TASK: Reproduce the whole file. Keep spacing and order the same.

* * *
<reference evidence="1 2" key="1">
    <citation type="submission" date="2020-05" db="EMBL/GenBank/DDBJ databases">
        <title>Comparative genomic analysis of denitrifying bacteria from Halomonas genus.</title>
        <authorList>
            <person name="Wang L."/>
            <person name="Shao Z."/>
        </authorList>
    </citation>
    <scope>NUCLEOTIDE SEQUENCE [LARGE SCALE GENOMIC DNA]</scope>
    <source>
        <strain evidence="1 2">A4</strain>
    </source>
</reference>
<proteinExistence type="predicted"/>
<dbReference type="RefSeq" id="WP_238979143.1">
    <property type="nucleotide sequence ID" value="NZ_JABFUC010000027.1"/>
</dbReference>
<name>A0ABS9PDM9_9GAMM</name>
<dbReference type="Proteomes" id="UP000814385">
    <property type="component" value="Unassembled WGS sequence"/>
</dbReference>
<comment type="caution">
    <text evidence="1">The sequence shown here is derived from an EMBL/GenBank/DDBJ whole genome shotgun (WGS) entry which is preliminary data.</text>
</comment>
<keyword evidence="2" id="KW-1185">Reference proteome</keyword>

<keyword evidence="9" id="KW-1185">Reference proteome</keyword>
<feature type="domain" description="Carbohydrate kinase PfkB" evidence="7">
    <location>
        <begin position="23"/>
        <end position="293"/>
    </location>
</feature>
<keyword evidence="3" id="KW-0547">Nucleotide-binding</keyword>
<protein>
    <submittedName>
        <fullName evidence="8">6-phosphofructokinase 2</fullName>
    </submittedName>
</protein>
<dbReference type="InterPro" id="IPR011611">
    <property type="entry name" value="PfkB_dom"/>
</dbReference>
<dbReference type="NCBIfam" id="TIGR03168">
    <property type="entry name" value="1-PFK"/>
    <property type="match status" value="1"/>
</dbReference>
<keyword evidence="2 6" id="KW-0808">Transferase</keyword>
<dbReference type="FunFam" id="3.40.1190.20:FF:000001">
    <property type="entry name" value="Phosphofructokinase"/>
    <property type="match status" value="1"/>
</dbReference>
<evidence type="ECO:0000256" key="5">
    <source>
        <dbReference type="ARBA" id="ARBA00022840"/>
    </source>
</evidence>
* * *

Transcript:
<reference evidence="1 2" key="1">
    <citation type="submission" date="2020-05" db="EMBL/GenBank/DDBJ databases">
        <title>Comparative genomic analysis of denitrifying bacteria from Halomonas genus.</title>
        <authorList>
            <person name="Wang L."/>
            <person name="Shao Z."/>
        </authorList>
    </citation>
    <scope>NUCLEOTIDE SEQUENCE [LARGE SCALE GENOMIC DNA]</scope>
    <source>
        <strain evidence="1 2">A4</strain>
    </source>
</reference>
<proteinExistence type="predicted"/>
<dbReference type="RefSeq" id="WP_238979143.1">
    <property type="nucleotide sequence ID" value="NZ_JABFUC010000027.1"/>
</dbReference>
<name>A0ABS9PDM9_9GAMM</name>
<dbReference type="Proteomes" id="UP000814385">
    <property type="component" value="Unassembled WGS sequence"/>
</dbReference>
<comment type="caution">
    <text evidence="1">The sequence shown here is derived from an EMBL/GenBank/DDBJ whole genome shotgun (WGS) entry which is preliminary data.</text>
</comment>
<keyword evidence="2" id="KW-1185">Reference proteome</keyword>

<keyword evidence="9" id="KW-1185">Reference proteome</keyword>
<feature type="domain" description="Carbohydrate kinase PfkB" evidence="7">
    <location>
        <begin position="23"/>
        <end position="293"/>
    </location>
</feature>
<keyword evidence="3" id="KW-0547">Nucleotide-binding</keyword>
<protein>
    <submittedName>
        <fullName evidence="8">6-phosphofructokinase 2</fullName>
    </submittedName>
</protein>
<dbReference type="InterPro" id="IPR011611">
    <property type="entry name" value="PfkB_dom"/>
</dbReference>
<dbReference type="NCBIfam" id="TIGR03168">
    <property type="entry name" value="1-PFK"/>
    <property type="match status" value="1"/>
</dbReference>
<keyword evidence="2 6" id="KW-0808">Transferase</keyword>
<dbReference type="FunFam" id="3.40.1190.20:FF:000001">
    <property type="entry name" value="Phosphofructokinase"/>
    <property type="match status" value="1"/>
</dbReference>
<evidence type="ECO:0000256" key="5">
    <source>
        <dbReference type="ARBA" id="ARBA00022840"/>
    </source>
</evidence>